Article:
Don’t let the ice have you slipping and sliding away.
According to the National Safety Council, 25,000 slip, trip and fall accidents occur daily in the United States.
Nearly all injuries from slips and falls on snow and ice fall under the classification of “traumatic injuries.” These injuries range from minor bruises, cuts and abrasions to serious bone fractures, spinal cord damage and concussions, according to the National Safety Council.
“Slipping and falling accounts for a large number of winter-related injuries and can have an impact on the quality of life for the injured person,” said Dianne Endress, an advanced practice registered nurse who sees patients at OSF Urgo urgent care clinics in the Peoria area. “The most common injuries encountered as a result of slipping on the ice are head injuries as well as fractured arms, legs and hips.
“Falls commonly occur when a person is getting out of their vehicle or walking in a parking lot or on a sidewalk,” Endress said. “Another danger spot is encountered upon entering a building from wet surfaces caused by prior patrons tracking in snow or ice.”
Walk like a penguin
The Farmer’s Almanac, which provides annual weather forecasts among a collection of other useful information, says people who live in colder climates are more acclimated to walking on icy surfaces because they have learned to walk like a penguin.
To walk like a penguin, do the following:
- Bend slightly and walk flat footed
- Keep your center of gravity over your feet as much as possible
- Point your feet out slightly – well, like a penguin
- Shuffle your feet and take short steps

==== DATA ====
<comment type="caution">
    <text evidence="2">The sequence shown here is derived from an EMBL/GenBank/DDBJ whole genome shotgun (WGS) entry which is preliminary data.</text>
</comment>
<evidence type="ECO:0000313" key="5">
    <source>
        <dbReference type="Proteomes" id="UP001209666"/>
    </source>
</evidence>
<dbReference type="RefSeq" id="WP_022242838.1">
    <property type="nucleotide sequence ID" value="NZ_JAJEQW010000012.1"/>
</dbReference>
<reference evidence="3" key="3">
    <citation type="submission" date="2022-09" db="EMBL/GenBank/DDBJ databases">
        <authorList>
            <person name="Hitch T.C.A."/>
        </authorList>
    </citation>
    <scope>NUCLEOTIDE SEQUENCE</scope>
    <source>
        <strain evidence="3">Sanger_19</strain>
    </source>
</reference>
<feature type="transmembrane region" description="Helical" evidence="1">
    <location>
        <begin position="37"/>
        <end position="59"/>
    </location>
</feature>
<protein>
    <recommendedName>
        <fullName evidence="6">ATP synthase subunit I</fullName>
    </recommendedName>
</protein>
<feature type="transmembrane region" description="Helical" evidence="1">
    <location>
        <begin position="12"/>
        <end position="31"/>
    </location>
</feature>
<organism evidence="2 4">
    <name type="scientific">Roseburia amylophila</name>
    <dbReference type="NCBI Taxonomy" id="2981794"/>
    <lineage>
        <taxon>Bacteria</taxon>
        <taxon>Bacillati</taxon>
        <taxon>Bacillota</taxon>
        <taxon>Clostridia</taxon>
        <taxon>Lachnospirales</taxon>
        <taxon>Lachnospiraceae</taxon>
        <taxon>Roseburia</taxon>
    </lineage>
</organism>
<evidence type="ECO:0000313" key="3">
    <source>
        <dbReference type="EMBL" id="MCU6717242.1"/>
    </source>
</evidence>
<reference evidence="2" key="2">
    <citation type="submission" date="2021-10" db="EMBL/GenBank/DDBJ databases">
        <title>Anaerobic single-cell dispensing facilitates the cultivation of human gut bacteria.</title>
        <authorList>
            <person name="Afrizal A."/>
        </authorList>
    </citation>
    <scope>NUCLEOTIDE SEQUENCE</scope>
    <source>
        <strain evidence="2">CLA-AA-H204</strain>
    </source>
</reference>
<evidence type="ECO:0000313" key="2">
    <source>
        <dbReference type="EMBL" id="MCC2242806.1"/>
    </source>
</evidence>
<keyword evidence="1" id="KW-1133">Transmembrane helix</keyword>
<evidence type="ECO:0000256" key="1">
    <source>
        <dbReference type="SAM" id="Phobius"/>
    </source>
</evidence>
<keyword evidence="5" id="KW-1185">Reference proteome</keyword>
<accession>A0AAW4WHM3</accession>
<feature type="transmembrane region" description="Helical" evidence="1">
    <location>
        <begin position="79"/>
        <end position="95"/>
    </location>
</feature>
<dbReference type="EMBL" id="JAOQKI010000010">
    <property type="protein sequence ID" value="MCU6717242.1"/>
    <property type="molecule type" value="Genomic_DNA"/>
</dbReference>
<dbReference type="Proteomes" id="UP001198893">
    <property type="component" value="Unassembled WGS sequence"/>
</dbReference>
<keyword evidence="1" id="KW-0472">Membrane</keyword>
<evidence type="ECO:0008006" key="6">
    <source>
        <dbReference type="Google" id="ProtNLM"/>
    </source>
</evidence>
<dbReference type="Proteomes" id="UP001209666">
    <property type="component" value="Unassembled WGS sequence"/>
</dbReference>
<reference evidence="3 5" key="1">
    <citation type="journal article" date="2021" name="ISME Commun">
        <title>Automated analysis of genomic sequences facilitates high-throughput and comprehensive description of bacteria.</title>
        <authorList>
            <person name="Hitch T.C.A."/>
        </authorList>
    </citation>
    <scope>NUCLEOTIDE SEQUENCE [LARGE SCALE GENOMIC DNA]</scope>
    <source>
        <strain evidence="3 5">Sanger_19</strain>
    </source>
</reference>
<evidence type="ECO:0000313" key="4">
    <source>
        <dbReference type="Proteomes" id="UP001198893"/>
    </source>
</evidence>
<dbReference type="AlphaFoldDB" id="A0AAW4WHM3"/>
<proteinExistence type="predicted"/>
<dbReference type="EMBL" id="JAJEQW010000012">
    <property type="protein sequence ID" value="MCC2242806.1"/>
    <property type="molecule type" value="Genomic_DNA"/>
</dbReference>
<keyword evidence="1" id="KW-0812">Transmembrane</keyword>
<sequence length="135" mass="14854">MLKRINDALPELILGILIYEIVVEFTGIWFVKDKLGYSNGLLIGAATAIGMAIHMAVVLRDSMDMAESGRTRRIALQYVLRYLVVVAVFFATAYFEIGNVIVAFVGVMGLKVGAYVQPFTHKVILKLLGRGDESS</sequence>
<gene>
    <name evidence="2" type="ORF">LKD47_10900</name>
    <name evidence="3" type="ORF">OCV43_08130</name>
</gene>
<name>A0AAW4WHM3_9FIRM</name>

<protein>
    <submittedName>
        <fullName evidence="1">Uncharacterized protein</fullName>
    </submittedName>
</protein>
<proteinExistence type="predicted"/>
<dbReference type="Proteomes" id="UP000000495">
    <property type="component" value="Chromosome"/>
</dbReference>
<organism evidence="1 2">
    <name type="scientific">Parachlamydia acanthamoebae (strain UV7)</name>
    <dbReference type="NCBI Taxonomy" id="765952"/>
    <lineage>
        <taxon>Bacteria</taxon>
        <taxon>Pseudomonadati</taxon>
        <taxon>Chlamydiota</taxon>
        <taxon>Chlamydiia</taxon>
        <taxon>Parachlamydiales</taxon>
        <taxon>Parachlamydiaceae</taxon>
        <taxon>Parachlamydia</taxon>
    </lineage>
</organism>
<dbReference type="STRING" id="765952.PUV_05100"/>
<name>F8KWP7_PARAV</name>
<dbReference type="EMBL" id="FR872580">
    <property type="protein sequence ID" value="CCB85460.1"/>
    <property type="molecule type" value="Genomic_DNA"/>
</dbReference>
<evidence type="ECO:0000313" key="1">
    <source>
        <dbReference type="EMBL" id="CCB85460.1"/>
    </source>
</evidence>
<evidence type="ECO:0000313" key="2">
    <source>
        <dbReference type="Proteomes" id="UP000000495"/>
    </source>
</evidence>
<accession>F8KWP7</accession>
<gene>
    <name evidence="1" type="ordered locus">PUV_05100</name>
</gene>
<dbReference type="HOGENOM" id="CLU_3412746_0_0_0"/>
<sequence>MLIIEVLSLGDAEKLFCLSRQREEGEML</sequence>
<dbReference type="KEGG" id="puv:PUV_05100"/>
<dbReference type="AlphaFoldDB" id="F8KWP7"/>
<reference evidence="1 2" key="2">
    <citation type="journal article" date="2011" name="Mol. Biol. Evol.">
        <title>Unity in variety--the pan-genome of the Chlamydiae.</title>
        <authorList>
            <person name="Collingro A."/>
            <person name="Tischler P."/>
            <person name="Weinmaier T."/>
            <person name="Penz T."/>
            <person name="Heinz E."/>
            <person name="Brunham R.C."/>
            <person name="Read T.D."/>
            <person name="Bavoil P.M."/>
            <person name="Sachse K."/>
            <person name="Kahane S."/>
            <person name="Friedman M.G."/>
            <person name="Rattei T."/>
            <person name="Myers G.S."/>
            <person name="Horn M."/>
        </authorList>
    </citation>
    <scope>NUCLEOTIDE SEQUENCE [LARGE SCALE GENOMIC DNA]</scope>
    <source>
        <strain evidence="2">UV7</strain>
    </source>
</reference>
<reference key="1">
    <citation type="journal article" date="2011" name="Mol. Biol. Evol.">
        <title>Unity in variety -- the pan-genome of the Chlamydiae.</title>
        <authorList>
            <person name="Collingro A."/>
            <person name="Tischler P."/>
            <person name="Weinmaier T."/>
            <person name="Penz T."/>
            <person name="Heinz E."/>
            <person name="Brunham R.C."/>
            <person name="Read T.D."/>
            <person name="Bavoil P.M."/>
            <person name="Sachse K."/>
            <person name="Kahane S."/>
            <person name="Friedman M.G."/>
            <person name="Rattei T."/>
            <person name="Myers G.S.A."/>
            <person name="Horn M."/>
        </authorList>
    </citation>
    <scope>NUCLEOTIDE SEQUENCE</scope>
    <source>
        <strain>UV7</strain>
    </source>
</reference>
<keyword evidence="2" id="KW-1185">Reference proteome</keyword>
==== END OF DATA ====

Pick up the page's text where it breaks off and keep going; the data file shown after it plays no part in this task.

- Watch where you are stepping
- Concentrate on keeping your balance
- Keep your arms at your sides and hands out of your pockets
- Go slow
The Farmer’s Almanac also recommends treating your feet by having good winter boots with a large tread or you can wear ice cleats that attach to your shoes and provides gripping power on ice.
Learn how to take a fall
People should also learn how to fall to prevent seriously hurting themselves. The most important thing, according to the Farmer’s Almanac, is to protect your head. Bones will heal, a head injury can be an entirely different matter and could even result in death.
Here are some tips on how to protect your head during a fall:
- If you feel yourself beginning to fall, tuck your chin against your chest to prevent your head from hitting the ice or pavement
- Cradle your arms around your head
- As you fall, try to fold your body into itself, which helps to decrease the height of the fall
- As you hit the ground, roll and exhale sharply to tense up your body and allow for it to absorb the impact
- Never try breaking a fall by bracing yourself with your hand as it likely will only result in a sprain or a break